Everyone was correct in saying that you needed to get down in a hurry. Clovis hit the nail on the head though with his concern about Controlled Flight Into Terrain. (CFIT) By simply letting down to 400 feet AGL or lower to clear the clouds and then attempting to find a suitable landing spot in limited visibility you wind up with about a 50/50 chance of hitting something. What is needed is a very large area with no terrain features whatsoever to let down over. On that day one such area happened to be only about 40 miles to the East of you. A large body of water, in this case the Atlantic Ocean, is the perfect place to let down over when you have no ability to shoot an approach. Deserts can also work for this, even large plains such as you might find in Kansas, though over them you still have a danger of antennas sticking up into the cloud deck. In this case the coast was obtainable within the time allowed by the fuel available so a turn to ESE was made. (Not directly East because the coastline runs at a slight angle in the area and ESE made for the shortest time to cross over it and be over water.) Careful timing was done to be sure of having crossed the coastline and another 5 minutes outbound was added for security. While enroute to the coast a slow descent was made to 2000 ft MSL. This gave adequate terrain clearance over land, helped maintain airspeed during icing accumulation and prevents ice from adhering to the bottom of the wing, and also served to minimize descent time once over water. There was no concern about other traffic. ATC already knew that there was an emergency situation in progress and that altitude could not be maintained, so would have begun clearing traffic below even before transponder contact was lost. When it was, they would have switched their radar to a skin paint mode and would have realized the intent of moving over the water was to descend. Traffic in the area would have been cleared or held on the ground accordingly. The overwater descent was made while still headed ESE for added protection in case the timing had been off any. The aircraft broke out of the cloud deck at roughly 350 feet MSL. (Also AGL in this case.) Once in the clear a turn was made back to the coast. As fortune would have it the air was warm enough below 3000 feet MSL that the accumulated ice on the airframe began to ablate slowly, so maintaining level flight over water was possible if not comfortable. On approaching the coast a choice needed to be made as to whether to turn North or South to follow the coastline. Since the area to the South was less populated that was the direction to take. There are also a number of airfields situated right along the coastline in that area and the plan was to either land at the first one spotted or simply ditch on the beach if fuel ran out before an airport was located. Luck was working and the airport at Wilmington, NC (ILM) came into view before the fuel was exhausted. Since there was a second person aboard he was given the duty of manually extending the landing gear. As soon as the plane was parked and shut down a phone call was made to ATC to apprise them of the aircraft status and allow for resumed normal operations in that area. A report on the situation was also required in writing to the FAA within 10 days, but no further regulatory action was taken.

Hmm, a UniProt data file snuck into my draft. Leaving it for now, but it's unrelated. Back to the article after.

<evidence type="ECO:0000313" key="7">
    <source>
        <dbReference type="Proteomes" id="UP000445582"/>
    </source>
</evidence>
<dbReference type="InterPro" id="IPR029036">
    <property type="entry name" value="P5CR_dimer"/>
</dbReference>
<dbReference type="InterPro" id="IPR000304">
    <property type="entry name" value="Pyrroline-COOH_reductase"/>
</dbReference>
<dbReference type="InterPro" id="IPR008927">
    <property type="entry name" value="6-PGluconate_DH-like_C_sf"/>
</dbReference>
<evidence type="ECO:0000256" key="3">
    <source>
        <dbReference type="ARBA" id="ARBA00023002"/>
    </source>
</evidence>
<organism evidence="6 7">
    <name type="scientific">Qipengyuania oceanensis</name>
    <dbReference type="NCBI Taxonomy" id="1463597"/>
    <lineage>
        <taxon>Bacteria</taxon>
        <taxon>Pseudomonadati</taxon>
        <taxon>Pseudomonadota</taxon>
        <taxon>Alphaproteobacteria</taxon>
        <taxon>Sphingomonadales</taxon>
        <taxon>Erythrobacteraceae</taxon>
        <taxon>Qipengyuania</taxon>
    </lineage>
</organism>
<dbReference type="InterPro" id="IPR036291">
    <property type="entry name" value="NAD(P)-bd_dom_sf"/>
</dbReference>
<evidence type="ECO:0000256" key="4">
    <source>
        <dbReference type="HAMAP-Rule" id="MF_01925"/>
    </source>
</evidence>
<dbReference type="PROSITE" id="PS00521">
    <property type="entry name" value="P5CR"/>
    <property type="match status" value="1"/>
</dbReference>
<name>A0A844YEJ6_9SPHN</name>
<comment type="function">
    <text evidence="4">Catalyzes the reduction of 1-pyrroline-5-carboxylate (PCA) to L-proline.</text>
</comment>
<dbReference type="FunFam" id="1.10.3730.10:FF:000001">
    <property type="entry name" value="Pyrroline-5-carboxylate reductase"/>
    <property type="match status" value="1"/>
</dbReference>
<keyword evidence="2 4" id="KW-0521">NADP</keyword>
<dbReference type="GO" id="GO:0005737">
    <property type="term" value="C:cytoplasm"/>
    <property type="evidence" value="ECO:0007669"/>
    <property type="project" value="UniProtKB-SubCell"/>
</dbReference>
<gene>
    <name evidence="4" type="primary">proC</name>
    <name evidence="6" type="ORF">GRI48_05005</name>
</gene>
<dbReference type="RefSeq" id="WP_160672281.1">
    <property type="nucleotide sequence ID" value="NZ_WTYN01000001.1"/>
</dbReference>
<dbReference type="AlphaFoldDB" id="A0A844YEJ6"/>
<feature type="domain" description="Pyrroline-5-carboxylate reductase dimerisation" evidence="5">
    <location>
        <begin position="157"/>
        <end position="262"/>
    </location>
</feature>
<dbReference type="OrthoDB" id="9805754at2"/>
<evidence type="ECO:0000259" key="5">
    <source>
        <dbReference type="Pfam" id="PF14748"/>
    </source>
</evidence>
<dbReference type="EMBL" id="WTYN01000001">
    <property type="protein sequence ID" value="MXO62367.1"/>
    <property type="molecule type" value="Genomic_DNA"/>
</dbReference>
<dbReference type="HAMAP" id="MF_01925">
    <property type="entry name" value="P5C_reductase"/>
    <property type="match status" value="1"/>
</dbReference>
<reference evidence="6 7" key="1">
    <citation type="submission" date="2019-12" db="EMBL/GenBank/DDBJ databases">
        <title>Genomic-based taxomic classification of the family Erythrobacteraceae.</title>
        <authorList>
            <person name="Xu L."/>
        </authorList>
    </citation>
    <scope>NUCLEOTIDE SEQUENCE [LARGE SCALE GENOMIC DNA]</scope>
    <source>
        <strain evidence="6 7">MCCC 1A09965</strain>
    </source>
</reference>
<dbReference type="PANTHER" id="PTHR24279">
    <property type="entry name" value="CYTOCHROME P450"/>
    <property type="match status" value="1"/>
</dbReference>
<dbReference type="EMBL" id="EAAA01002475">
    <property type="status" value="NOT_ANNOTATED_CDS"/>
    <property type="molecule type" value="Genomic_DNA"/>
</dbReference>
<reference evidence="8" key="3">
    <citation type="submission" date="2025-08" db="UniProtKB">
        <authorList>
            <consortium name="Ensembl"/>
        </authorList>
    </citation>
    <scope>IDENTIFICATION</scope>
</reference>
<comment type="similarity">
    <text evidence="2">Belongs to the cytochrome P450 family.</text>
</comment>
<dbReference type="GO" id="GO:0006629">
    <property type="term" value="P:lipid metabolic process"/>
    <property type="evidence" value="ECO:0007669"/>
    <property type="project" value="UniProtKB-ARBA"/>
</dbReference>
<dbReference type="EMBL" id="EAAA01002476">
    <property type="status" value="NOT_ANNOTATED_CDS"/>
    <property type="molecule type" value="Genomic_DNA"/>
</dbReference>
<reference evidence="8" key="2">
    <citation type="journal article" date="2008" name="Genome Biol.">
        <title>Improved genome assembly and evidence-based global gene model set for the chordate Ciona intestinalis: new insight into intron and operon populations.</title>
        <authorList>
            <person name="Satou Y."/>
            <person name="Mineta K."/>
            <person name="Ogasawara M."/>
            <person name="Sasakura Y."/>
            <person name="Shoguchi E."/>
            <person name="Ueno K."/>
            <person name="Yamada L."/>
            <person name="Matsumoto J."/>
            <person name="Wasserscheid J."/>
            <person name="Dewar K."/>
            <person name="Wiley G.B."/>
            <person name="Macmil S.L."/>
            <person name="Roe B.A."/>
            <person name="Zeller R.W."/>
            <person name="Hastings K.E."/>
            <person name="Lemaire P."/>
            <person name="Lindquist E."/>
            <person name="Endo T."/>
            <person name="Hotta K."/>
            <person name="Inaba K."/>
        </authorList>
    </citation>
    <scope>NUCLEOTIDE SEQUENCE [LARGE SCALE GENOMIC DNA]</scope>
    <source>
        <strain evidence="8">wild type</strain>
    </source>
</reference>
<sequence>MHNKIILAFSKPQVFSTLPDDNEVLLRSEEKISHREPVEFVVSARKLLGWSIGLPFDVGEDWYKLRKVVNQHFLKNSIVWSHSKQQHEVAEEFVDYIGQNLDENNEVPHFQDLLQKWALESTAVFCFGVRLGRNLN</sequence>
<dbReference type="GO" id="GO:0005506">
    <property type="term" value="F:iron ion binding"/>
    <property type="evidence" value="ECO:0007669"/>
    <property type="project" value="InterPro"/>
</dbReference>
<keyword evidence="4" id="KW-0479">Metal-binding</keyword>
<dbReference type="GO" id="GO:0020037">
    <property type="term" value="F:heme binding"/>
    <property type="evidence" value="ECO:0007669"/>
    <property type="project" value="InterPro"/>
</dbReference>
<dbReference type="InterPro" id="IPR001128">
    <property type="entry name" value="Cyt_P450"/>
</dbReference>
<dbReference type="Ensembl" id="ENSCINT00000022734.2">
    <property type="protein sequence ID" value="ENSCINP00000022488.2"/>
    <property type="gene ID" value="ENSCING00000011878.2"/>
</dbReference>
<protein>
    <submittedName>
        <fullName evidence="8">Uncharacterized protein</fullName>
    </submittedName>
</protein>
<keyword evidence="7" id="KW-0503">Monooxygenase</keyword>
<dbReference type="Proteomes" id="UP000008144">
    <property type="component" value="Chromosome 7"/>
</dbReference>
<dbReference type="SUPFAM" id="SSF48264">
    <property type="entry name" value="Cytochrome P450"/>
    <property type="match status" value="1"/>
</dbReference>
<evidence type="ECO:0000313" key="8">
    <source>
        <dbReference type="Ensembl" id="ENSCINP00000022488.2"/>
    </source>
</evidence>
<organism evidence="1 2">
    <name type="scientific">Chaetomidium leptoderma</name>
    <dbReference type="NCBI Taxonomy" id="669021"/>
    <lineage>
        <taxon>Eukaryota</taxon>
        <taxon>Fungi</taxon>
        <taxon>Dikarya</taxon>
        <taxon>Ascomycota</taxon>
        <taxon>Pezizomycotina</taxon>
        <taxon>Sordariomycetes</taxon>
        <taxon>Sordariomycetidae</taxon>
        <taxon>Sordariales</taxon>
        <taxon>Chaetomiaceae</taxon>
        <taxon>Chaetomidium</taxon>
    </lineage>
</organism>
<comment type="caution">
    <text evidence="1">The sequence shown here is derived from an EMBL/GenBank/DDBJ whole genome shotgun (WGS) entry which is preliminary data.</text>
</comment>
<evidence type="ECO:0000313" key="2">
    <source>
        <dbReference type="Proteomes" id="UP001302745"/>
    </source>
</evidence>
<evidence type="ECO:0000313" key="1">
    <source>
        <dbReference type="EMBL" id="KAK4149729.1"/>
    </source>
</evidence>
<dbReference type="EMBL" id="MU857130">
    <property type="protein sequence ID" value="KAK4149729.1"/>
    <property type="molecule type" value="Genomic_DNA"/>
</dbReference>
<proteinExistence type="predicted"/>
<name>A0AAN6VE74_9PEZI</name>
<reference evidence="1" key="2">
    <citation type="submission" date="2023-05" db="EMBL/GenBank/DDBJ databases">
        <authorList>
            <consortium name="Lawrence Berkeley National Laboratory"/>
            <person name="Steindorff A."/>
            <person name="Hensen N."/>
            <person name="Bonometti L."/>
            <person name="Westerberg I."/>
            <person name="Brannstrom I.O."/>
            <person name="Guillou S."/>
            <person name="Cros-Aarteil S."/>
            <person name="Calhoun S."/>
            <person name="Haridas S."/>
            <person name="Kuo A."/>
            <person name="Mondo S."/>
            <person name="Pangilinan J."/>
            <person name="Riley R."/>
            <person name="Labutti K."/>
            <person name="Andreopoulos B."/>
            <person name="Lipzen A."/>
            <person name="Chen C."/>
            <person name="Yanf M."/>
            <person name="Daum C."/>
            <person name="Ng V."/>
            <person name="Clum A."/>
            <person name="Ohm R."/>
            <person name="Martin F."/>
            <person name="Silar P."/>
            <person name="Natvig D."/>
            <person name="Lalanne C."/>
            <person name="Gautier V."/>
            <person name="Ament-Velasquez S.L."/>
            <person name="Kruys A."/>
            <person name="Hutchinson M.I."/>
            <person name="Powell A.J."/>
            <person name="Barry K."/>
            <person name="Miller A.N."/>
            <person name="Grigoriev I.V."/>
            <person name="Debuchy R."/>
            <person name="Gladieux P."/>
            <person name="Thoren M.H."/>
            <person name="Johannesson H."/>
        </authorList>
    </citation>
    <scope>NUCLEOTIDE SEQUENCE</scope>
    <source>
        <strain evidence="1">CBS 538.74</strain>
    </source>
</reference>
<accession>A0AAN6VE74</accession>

One of the difficulties that occurred during the descent was expected and planned for. When a pitot tube ices over an Airspeed Indicator (ASI) will begin to act like an Altimeter in that as you descend the indication decreases and as you climb the indication increases. Because this was expected once the pitot heat was lost along with the electrical power, the ASI was ignored and airspeed control was done by attitude and power setting. In a situation where the pitot is blocked it's easy to lose control of an aircraft if you don't simply ignore the ASI indications.